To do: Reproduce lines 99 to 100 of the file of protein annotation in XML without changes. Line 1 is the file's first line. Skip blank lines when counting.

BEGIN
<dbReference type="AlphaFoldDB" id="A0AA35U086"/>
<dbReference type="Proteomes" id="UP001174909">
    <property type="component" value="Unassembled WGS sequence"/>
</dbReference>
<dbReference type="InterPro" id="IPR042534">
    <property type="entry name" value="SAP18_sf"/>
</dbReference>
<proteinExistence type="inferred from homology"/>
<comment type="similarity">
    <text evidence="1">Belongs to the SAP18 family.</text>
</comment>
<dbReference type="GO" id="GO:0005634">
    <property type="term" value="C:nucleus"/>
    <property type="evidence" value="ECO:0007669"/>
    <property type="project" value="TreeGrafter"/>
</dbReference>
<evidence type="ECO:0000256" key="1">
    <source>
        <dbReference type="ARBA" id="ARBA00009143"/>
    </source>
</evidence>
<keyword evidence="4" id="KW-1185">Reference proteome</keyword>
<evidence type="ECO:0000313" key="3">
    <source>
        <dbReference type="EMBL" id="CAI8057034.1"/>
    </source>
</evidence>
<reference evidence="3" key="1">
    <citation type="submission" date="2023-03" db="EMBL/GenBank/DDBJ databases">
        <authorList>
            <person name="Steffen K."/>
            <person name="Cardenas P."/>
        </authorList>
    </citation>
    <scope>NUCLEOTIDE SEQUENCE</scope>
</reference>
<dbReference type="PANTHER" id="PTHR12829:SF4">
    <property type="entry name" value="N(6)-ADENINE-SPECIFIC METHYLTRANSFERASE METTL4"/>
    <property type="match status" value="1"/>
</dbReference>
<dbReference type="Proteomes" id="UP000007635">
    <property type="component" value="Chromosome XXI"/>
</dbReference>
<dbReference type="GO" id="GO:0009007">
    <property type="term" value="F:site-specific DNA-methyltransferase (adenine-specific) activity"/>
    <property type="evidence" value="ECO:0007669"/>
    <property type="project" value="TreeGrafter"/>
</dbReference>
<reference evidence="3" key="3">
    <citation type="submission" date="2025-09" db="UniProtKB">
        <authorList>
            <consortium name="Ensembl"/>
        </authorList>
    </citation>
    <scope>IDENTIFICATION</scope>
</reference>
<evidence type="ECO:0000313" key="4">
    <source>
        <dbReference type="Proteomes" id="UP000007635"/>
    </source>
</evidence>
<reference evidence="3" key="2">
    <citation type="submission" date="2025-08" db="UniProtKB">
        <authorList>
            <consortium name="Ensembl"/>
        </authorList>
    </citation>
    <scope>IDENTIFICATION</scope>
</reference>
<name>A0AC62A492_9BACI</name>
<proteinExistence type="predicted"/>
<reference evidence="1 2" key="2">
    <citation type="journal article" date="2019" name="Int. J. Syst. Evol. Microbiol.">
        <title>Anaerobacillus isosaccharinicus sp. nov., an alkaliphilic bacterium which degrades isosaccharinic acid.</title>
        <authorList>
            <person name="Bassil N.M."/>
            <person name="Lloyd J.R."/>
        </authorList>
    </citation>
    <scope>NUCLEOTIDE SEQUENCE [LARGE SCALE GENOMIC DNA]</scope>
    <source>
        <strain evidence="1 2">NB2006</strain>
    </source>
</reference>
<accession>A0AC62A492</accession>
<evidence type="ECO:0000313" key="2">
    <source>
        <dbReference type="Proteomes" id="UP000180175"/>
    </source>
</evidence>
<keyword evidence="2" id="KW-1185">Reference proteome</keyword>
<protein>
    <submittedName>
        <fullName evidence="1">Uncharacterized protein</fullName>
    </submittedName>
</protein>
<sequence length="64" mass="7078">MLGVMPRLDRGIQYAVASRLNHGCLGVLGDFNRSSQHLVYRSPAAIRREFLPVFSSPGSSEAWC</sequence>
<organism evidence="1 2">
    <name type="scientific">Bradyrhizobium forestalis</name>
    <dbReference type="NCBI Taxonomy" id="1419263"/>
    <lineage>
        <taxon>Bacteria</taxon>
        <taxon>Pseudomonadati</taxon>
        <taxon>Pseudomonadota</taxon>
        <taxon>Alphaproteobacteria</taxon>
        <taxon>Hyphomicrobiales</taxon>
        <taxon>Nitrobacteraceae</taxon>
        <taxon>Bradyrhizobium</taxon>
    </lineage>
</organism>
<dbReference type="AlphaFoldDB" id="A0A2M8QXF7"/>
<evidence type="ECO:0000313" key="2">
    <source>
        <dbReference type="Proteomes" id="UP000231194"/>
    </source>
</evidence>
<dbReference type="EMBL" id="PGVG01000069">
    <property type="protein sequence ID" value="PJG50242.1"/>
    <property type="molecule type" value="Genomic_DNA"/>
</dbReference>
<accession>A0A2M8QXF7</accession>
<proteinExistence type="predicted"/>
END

    <name type="scientific">Bradyrhizobium forestalis</name>
    <dbReference type="NCBI Taxonomy" id="1419263"/>